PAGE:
• Application Note

The Benefits of using MALDI with Ion Mobility Mass Spectrometry for Polymer Analysis

The Benefits of using MALDI with Ion Mobility Mass Spectrometry for Polymer Analysis

  • Kirsten Craven
  • Waters Corporation
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This is an Application Brief and does not contain a detailed Experimental section.

Abstract

This application brief demonstrates the advantages of coupling MALDI and IMMS for polymer analysis, using copolymers as a model.

Benefits

Increased confidence and simplified data interpretation.

Introduction

Polymer analysis by mass spectrometry has been well published using several ionization techniques, typically Electrospray Ionization (ESI) or Matrix Assisted Laser Desorption Ionization (MALDI).1,2 Each technique has its own merits and there are many analytical reasons for the selection of the ionization technique.

ESI commonly generates several series of multiply charged ions causing additional mass spectral complexity. Whereas, MALDI generates singly charged ions and is one of the reasons for its popularity. There is a second advantage when ion mobility mass spectrometry (IMMS) is being performed. Singly charged ions tend to grow in size and shape in a predictable manner. As a consequence we observe a single polymeric ion series forming a roughly straight line in the mobility plot which is well separated from the matrix (which has the shorter drift time). Figure 1 shows both MALDI and ESI data for the same samples. ESI generates multiple series of multiply charged ions that do not grow in this uniform manner; therefore the mobility plots are more complex.

Mobility plots of PEG-r-PPG and PEG-b-PPG-b-PEG ionized using ESI and MALDI. Figure 1. Mobility plots of PEG-r-PPG and PEG-b-PPG-b-PEG ionized using ESI and MALDI.

Results and Discussion

The complexity of a polymer sample greatly increases when copolymers and/or mixtures are present.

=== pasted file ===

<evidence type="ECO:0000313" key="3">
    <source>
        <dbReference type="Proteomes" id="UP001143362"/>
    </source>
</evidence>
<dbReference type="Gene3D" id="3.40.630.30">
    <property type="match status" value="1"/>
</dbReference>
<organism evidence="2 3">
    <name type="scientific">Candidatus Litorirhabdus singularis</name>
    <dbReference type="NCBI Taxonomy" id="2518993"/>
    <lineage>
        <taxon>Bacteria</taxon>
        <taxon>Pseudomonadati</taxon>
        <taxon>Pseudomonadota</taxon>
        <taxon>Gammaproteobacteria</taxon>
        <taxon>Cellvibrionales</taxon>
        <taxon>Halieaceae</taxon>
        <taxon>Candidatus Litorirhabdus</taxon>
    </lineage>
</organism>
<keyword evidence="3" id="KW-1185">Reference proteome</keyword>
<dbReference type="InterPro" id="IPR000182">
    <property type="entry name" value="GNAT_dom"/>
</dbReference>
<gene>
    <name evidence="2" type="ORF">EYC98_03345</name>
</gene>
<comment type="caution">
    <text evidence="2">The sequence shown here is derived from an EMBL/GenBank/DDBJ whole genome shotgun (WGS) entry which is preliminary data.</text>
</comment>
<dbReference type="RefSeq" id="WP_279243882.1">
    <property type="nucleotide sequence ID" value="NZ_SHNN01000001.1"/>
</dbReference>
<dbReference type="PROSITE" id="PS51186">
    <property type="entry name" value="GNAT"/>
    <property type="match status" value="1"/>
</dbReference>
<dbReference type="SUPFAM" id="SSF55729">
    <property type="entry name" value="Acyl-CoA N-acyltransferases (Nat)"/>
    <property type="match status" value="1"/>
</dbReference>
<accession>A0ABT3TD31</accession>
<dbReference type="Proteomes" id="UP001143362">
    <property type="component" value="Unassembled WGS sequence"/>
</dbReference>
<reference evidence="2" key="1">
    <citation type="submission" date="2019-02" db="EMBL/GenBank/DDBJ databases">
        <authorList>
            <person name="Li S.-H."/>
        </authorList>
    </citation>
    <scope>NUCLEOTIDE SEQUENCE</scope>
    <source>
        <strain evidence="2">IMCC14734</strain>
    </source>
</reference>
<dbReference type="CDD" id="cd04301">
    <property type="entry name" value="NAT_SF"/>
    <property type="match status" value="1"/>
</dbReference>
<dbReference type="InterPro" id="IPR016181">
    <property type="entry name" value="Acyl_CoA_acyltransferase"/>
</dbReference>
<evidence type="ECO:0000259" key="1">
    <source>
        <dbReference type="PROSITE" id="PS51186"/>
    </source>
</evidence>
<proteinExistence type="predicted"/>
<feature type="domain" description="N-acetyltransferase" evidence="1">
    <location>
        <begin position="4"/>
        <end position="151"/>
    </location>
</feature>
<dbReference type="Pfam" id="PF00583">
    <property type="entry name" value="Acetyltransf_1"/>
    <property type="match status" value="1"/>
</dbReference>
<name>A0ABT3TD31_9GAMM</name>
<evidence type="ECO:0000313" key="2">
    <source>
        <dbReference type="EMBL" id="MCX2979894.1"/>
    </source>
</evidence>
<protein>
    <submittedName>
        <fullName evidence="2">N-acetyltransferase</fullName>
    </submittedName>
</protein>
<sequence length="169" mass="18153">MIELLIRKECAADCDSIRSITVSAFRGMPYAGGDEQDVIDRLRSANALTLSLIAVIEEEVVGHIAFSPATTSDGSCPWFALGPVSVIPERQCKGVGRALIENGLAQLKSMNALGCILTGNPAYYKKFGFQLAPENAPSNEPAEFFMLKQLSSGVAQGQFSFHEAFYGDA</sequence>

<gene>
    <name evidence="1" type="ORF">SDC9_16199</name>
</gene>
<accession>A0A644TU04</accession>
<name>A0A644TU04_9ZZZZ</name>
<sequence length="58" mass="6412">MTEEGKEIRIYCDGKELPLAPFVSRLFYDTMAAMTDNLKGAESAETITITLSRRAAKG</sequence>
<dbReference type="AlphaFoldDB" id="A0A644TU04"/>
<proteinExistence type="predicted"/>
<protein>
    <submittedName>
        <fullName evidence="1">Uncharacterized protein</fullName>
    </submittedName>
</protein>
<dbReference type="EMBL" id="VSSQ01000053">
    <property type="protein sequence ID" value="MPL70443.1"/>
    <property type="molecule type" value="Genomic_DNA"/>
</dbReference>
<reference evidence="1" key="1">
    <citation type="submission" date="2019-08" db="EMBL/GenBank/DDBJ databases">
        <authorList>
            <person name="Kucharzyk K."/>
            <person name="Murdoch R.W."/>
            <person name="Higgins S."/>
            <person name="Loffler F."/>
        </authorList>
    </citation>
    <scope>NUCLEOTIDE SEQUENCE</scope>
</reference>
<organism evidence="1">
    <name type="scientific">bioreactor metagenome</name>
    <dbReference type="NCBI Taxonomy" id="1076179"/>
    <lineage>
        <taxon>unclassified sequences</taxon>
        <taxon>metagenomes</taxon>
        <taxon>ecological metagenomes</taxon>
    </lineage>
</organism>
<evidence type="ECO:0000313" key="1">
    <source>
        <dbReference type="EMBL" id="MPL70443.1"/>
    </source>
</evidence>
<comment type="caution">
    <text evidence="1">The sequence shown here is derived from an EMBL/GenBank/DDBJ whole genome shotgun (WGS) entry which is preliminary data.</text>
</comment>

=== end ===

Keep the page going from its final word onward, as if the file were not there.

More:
To demonstrate the benefits of using MALDI-IMMS a mixture of a random and a block copolymer, both containing polyethylene glycol (PEG) and polypropylene glycol (PPG) repeat units, was analyzed. The mixture was analyzed on a Waters SYNAPT G2-S High Definition Mass Spectrometry (HDMS) System, allowing the ions to be separated by ion mobility and detected by a time-of-flight mass spectrometer.

The results of this experiment are shown in Figure 2 and are separated into two parts. First are the full mass spectrum and mobility plot are shown. Here the complexity of the mass spectrum and the degree of separation by ion mobility can be seen. Ions above a chosen threshold have been peak detected and identified by a red line or dot in the spectrum or mobility plot, respectively. Next, the lower two mass spectra are the ion series isolated using DriftScope Software and displayed as a single copolymer rather than a mixture. These isolated areas of the mobility plot and associated mass spectra can be interpreted individually. Separation and confident identification without IMMS would not have been possible because the ion series are complex and overlapping.

Peak detected mass spectrum of the mixture of copolymers. Figure 2. (Top to bottom) Peak detected mass spectrum of the mixture of copolymers containing PEG and PPG repeat units using MALDI. A peak detected mobility plot showing the separation of the copolymers by ion mobility. The lower mass spectra are the isolated data extracted using DriftScope Software.

Conclusion

A copolymer mixture was analyzed using MALDI-IMMS. The presence of only singly charged ions made it possible to separate the polymers within the mixtures. Aspects of the whole data set can be viewed in isolation using DriftScope software as a result of separation according to their drift times. Therefore data interpretation can be performed on a single polymeric ion series, simplifying data interpretation and increasing confidence in results.

References

  1. P. Terrier, B. Desmazieres, J. Tortajada, W. Buchmann. Mass Spec Reviews. 2009, DOI 10.1002.
  2. S. Weidner, S. Trimpin. Anal. Chem. 2008, 4349-4361.

720005123, August 2014

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